Windows Server Vulnerability: Action Required
An alert from the National Security Agency (NSA) warns Windows 10 and Windows Server 2016/2019 users and administrators to patch systems immediately.
Critical patch required for cryptographic vulnerability in Microsoft Windows servers
A critical vulnerability (CVE-2020-0601) affects Windows cryptographic functionality. This means that an attacker can exploit Windows verification of cryptographic trust and can enable remote code execution. The vulnerability affects systems running Windows 2016/2019 and any applications that rely on Windows for trust functionality.
Windows Server vulnerability system risks
Attackers who exploit the vulnerability can defeat trusted network connections like TSL and SSL encryption to deliver executable code as trusted entities. For example, an attacker can pose as a trusted source to inject input into a file and execute it through the code’s parser. The system believes that the attacker is a trusted source and the usual encryption methods will not detect the intrusion.
According to the alert, the validation of trust impacts “HTTPS connections, signed files and emails, and signed executable code launched as user-mode processes.” The NSA classifies the vulnerability as sever and expect the flaw to be exploited quickly by “sophisticated cyber actors.”
Engadget reports that “An exploit in that area could affect authentication on Windows desktops and servers, sensitive data on Microsoft’s Internet Explorer and Edge browsers and many third-party applications.” Attackers can utilize the vulnerability to spoof, or act as legitimate digital signatures to make malware appear as legitimate.
The report from NSA states, “The consequences of not patching the vulnerability are severe and widespread. Remote exploitation tools will likely be made quickly and widely available. Rapid adoption of the patch is the only known mitigation at this time and should be the primary focus for all network owners.”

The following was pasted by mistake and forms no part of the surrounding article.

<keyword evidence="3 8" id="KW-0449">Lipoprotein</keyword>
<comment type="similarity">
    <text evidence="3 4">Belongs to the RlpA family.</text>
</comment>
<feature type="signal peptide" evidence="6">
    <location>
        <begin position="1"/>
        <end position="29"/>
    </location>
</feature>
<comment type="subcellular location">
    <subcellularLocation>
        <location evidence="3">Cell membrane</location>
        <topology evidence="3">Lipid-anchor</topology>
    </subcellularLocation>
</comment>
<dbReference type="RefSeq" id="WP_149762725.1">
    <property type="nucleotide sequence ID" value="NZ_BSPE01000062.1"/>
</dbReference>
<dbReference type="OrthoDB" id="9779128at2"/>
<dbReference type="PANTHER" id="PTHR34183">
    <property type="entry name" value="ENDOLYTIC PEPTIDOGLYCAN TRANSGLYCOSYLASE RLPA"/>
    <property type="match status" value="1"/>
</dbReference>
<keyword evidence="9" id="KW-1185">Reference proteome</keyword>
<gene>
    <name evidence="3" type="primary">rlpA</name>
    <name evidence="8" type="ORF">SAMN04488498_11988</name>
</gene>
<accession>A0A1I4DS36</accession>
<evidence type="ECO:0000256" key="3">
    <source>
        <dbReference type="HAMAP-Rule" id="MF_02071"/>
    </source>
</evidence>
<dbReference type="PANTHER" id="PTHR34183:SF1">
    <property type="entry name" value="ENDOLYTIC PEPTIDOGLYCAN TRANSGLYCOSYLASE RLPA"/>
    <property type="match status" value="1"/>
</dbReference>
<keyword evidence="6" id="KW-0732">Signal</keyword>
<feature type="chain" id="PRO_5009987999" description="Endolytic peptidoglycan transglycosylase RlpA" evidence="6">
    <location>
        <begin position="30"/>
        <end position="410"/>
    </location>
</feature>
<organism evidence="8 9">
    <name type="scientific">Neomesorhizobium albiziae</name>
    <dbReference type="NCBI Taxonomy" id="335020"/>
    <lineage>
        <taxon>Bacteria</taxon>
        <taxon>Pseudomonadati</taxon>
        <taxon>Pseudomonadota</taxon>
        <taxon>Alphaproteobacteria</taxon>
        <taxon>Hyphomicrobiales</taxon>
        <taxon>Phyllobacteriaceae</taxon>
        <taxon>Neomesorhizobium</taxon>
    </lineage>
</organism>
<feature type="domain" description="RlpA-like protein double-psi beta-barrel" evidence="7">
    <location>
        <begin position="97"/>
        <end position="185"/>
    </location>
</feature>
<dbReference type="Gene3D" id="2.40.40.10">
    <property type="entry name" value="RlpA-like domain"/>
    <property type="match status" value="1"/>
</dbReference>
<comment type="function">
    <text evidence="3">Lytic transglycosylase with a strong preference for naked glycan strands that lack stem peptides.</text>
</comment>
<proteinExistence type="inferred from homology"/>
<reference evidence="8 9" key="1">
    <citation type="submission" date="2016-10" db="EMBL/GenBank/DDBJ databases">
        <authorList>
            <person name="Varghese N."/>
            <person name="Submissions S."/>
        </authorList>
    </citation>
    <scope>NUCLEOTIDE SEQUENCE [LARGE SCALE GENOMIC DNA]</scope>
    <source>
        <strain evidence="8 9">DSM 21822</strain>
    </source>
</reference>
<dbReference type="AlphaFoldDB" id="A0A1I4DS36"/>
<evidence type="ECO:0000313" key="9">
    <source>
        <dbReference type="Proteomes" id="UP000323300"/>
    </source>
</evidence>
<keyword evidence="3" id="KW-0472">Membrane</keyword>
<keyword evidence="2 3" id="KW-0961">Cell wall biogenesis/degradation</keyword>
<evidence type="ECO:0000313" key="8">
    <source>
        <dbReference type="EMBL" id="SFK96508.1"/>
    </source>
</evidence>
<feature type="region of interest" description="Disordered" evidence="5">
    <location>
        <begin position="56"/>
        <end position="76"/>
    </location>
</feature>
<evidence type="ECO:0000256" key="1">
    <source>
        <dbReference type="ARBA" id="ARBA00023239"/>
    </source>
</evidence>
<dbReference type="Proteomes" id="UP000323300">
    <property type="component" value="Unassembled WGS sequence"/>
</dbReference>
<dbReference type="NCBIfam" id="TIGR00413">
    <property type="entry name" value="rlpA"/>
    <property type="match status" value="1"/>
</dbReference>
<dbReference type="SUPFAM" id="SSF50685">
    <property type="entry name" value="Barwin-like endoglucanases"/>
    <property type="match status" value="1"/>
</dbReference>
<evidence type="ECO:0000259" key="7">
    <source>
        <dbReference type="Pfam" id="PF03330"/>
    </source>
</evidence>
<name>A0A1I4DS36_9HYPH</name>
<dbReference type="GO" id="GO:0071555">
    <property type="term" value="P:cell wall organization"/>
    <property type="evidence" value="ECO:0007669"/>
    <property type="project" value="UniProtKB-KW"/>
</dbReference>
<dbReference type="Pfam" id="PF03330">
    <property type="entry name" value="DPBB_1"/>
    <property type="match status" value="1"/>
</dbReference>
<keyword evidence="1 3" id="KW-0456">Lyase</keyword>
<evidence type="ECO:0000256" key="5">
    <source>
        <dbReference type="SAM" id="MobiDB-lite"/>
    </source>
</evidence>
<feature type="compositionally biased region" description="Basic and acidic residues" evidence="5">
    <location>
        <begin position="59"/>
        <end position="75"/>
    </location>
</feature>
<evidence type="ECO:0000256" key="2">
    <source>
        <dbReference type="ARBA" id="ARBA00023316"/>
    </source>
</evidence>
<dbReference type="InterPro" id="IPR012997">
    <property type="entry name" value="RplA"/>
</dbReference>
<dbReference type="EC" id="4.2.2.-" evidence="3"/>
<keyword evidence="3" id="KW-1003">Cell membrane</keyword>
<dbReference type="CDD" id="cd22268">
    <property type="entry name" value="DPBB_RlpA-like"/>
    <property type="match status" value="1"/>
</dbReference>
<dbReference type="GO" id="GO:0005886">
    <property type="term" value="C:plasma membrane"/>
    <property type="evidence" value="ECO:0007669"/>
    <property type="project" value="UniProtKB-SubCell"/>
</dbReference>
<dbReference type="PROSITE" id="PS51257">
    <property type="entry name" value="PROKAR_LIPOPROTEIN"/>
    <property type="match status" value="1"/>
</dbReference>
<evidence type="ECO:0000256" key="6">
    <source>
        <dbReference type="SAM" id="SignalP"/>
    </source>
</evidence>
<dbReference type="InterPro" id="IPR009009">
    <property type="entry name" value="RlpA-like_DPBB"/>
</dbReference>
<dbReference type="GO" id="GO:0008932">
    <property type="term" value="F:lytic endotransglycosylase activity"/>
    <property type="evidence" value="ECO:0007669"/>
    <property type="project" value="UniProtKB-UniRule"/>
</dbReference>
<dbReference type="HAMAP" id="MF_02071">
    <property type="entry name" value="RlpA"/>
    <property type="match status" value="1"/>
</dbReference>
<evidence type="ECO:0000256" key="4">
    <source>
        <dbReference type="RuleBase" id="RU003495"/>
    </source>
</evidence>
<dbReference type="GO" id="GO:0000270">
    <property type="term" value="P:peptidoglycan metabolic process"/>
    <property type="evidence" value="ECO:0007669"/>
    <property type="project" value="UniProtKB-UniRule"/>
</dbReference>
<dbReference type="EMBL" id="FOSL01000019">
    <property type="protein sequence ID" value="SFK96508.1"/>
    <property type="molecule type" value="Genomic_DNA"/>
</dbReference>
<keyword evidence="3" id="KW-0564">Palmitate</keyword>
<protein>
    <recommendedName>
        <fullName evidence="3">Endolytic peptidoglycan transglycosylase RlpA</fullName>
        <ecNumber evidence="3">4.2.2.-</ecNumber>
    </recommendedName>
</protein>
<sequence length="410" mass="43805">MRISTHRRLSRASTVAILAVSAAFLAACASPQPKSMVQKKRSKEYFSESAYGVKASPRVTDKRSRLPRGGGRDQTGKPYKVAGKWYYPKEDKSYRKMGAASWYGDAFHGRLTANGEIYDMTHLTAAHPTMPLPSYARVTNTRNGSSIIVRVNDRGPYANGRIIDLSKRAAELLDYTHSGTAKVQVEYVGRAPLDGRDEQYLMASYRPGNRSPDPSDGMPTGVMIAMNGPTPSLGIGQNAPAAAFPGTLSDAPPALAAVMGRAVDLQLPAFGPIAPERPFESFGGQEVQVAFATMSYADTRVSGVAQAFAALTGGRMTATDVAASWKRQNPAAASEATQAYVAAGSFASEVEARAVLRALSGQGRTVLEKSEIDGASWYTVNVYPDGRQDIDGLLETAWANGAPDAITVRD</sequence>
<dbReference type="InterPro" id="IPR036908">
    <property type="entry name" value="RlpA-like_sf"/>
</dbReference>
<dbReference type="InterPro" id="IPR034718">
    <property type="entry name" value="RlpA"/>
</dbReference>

How to mitigate the vulnerability
If you are currently running a server with Windows 2016/2019, install the patch as soon as possible. NSA recommends that “system owners prioritize patching endpoints that provide essential or broadly replied-upon services” including web servers, proxies that perform TLS validation, DNS servers, domain controllers, VPN servers, IPSec negotiation, and all Windows-based web appliances.
The alert also states that administrators should prioritize endpoints that have a high risk of exploitation like endpoints exposed to the internet directly or if they are regularly accessed by privileged users. The NSA warns that administrators should be prepared to “conduct remedial activities” if endpoints are compromised.
Windows has issued critical system patches for both Windows 10 and Windows Server 2016/2019. You can see the full description on NIST’s National Vulnerability Database.
Users and administrators should apply the patch immediately. If you have any questions about this vulnerability or any other issue affecting your hosting account, please contact our technical support team. They are happy to help you apply this patch or answer any questions you may have.
The recently updated Windows system notice can be seen below.
CVE-2020-0601 | Windows CryptoAPI Spoofing Vulnerability
Published: 01/14/2020 | Last Updated : 01/14/2020
A spoofing vulnerability exists in the way Windows CryptoAPI (Crypt32.dll) validates Elliptic Curve Cryptography (ECC) certificates.
An attacker could exploit the vulnerability by using a spoofed code-signing certificate to sign a malicious executable, making it appear the file was from a trusted, legitimate source. The user would have no way of knowing the file was malicious, because the digital signature would appear to be from a trusted provider.
A successful exploit could also allow the attacker to conduct man-in-the-middle attacks and decrypt confidential information on user connections to the affected software.
The security update addresses the vulnerability by ensuring that Windows CryptoAPI completely validates ECC certificates.